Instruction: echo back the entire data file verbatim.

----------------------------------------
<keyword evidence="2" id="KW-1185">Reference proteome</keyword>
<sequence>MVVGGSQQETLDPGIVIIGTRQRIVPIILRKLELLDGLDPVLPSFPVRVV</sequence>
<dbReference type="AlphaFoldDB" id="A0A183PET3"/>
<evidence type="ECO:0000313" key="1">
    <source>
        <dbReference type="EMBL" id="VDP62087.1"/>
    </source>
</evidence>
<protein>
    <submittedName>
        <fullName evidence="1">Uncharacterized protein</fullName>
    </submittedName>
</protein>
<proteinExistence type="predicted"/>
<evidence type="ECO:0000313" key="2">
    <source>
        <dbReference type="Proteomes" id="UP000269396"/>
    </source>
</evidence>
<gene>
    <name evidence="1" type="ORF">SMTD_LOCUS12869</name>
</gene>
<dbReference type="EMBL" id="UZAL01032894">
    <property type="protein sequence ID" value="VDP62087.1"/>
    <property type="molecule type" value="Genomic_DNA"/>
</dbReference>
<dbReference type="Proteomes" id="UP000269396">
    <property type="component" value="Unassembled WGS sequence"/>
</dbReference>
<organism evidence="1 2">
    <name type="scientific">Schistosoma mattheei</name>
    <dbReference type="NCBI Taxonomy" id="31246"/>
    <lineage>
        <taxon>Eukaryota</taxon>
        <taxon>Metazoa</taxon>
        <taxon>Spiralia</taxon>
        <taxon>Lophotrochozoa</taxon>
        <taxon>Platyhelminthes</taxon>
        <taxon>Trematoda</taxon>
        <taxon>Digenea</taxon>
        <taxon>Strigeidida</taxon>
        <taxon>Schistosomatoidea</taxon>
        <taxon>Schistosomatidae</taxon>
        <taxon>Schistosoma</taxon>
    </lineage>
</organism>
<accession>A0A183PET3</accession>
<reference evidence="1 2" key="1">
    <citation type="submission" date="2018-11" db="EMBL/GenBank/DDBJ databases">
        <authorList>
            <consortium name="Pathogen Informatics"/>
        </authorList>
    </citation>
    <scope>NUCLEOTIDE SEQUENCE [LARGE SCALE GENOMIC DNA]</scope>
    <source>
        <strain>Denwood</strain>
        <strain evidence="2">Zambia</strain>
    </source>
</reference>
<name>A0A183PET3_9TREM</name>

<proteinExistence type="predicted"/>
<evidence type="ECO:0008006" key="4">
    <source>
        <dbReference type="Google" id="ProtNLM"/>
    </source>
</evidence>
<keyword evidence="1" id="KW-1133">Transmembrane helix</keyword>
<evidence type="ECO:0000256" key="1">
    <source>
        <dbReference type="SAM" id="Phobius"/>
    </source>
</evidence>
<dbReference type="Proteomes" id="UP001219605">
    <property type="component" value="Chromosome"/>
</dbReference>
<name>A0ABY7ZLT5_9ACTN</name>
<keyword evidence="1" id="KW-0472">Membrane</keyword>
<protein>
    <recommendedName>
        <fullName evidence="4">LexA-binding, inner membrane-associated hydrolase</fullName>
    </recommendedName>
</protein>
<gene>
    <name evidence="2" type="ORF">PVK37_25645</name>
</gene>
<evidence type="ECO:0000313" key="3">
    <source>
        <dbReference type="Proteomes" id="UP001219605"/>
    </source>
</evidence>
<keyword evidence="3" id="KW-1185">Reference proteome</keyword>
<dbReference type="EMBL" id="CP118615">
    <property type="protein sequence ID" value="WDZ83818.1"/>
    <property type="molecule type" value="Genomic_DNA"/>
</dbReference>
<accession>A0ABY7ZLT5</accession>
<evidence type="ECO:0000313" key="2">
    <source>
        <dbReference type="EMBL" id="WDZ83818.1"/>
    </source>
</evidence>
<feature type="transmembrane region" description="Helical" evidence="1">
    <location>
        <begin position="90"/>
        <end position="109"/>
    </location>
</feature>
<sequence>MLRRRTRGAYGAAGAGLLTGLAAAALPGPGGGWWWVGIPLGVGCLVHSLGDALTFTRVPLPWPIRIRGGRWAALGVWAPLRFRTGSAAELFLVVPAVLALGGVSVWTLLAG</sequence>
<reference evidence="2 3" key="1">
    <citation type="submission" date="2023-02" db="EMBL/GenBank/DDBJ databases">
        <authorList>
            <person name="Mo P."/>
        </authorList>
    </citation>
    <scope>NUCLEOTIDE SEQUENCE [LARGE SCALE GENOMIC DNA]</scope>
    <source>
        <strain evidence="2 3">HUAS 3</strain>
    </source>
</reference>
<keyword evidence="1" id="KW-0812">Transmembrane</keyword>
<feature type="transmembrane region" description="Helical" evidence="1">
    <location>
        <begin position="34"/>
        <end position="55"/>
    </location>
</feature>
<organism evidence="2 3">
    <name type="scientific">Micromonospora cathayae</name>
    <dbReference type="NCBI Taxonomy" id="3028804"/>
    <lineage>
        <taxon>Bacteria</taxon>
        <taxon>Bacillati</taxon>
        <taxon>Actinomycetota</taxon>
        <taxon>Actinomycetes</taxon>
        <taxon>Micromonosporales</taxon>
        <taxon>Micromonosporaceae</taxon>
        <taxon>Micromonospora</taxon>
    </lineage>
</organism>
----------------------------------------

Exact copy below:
<keyword evidence="2" id="KW-1185">Reference proteome</keyword>
<sequence>MVVGGSQQETLDPGIVIIGTRQRIVPIILRKLELLDGLDPVLPSFPVRVV</sequence>
<dbReference type="AlphaFoldDB" id="A0A183PET3"/>
<evidence type="ECO:0000313" key="1">
    <source>
        <dbReference type="EMBL" id="VDP62087.1"/>
    </source>
</evidence>
<protein>
    <submittedName>
        <fullName evidence="1">Uncharacterized protein</fullName>
    </submittedName>
</protein>
<proteinExistence type="predicted"/>
<evidence type="ECO:0000313" key="2">
    <source>
        <dbReference type="Proteomes" id="UP000269396"/>
    </source>
</evidence>
<gene>
    <name evidence="1" type="ORF">SMTD_LOCUS12869</name>
</gene>
<dbReference type="EMBL" id="UZAL01032894">
    <property type="protein sequence ID" value="VDP62087.1"/>
    <property type="molecule type" value="Genomic_DNA"/>
</dbReference>
<dbReference type="Proteomes" id="UP000269396">
    <property type="component" value="Unassembled WGS sequence"/>
</dbReference>
<organism evidence="1 2">
    <name type="scientific">Schistosoma mattheei</name>
    <dbReference type="NCBI Taxonomy" id="31246"/>
    <lineage>
        <taxon>Eukaryota</taxon>
        <taxon>Metazoa</taxon>
        <taxon>Spiralia</taxon>
        <taxon>Lophotrochozoa</taxon>
        <taxon>Platyhelminthes</taxon>
        <taxon>Trematoda</taxon>
        <taxon>Digenea</taxon>
        <taxon>Strigeidida</taxon>
        <taxon>Schistosomatoidea</taxon>
        <taxon>Schistosomatidae</taxon>
        <taxon>Schistosoma</taxon>
    </lineage>
</organism>
<accession>A0A183PET3</accession>
<reference evidence="1 2" key="1">
    <citation type="submission" date="2018-11" db="EMBL/GenBank/DDBJ databases">
        <authorList>
            <consortium name="Pathogen Informatics"/>
        </authorList>
    </citation>
    <scope>NUCLEOTIDE SEQUENCE [LARGE SCALE GENOMIC DNA]</scope>
    <source>
        <strain>Denwood</strain>
        <strain evidence="2">Zambia</strain>
    </source>
</reference>
<name>A0A183PET3_9TREM</name>

<proteinExistence type="predicted"/>
<evidence type="ECO:0008006" key="4">
    <source>
        <dbReference type="Google" id="ProtNLM"/>
    </source>
</evidence>
<keyword evidence="1" id="KW-1133">Transmembrane helix</keyword>
<evidence type="ECO:0000256" key="1">
    <source>
        <dbReference type="SAM" id="Phobius"/>
    </source>
</evidence>
<dbReference type="Proteomes" id="UP001219605">
    <property type="component" value="Chromosome"/>
</dbReference>
<name>A0ABY7ZLT5_9ACTN</name>
<keyword evidence="1" id="KW-0472">Membrane</keyword>
<protein>
    <recommendedName>
        <fullName evidence="4">LexA-binding, inner membrane-associated hydrolase</fullName>
    </recommendedName>
</protein>
<gene>
    <name evidence="2" type="ORF">PVK37_25645</name>
</gene>
<evidence type="ECO:0000313" key="3">
    <source>
        <dbReference type="Proteomes" id="UP001219605"/>
    </source>
</evidence>
<keyword evidence="3" id="KW-1185">Reference proteome</keyword>
<dbReference type="EMBL" id="CP118615">
    <property type="protein sequence ID" value="WDZ83818.1"/>
    <property type="molecule type" value="Genomic_DNA"/>
</dbReference>
<accession>A0ABY7ZLT5</accession>
<evidence type="ECO:0000313" key="2">
    <source>
        <dbReference type="EMBL" id="WDZ83818.1"/>
    </source>
</evidence>
<feature type="transmembrane region" description="Helical" evidence="1">
    <location>
        <begin position="90"/>
        <end position="109"/>
    </location>
</feature>
<sequence>MLRRRTRGAYGAAGAGLLTGLAAAALPGPGGGWWWVGIPLGVGCLVHSLGDALTFTRVPLPWPIRIRGGRWAALGVWAPLRFRTGSAAELFLVVPAVLALGGVSVWTLLAG</sequence>
<reference evidence="2 3" key="1">
    <citation type="submission" date="2023-02" db="EMBL/GenBank/DDBJ databases">
        <authorList>
            <person name="Mo P."/>
        </authorList>
    </citation>
    <scope>NUCLEOTIDE SEQUENCE [LARGE SCALE GENOMIC DNA]</scope>
    <source>
        <strain evidence="2 3">HUAS 3</strain>
    </source>
</reference>
<keyword evidence="1" id="KW-0812">Transmembrane</keyword>
<feature type="transmembrane region" description="Helical" evidence="1">
    <location>
        <begin position="34"/>
        <end position="55"/>
    </location>
</feature>
<organism evidence="2 3">
    <name type="scientific">Micromonospora cathayae</name>
    <dbReference type="NCBI Taxonomy" id="3028804"/>
    <lineage>
        <taxon>Bacteria</taxon>
        <taxon>Bacillati</taxon>
        <taxon>Actinomycetota</taxon>
        <taxon>Actinomycetes</taxon>
        <taxon>Micromonosporales</taxon>
        <taxon>Micromonosporaceae</taxon>
        <taxon>Micromonospora</taxon>
    </lineage>
</organism>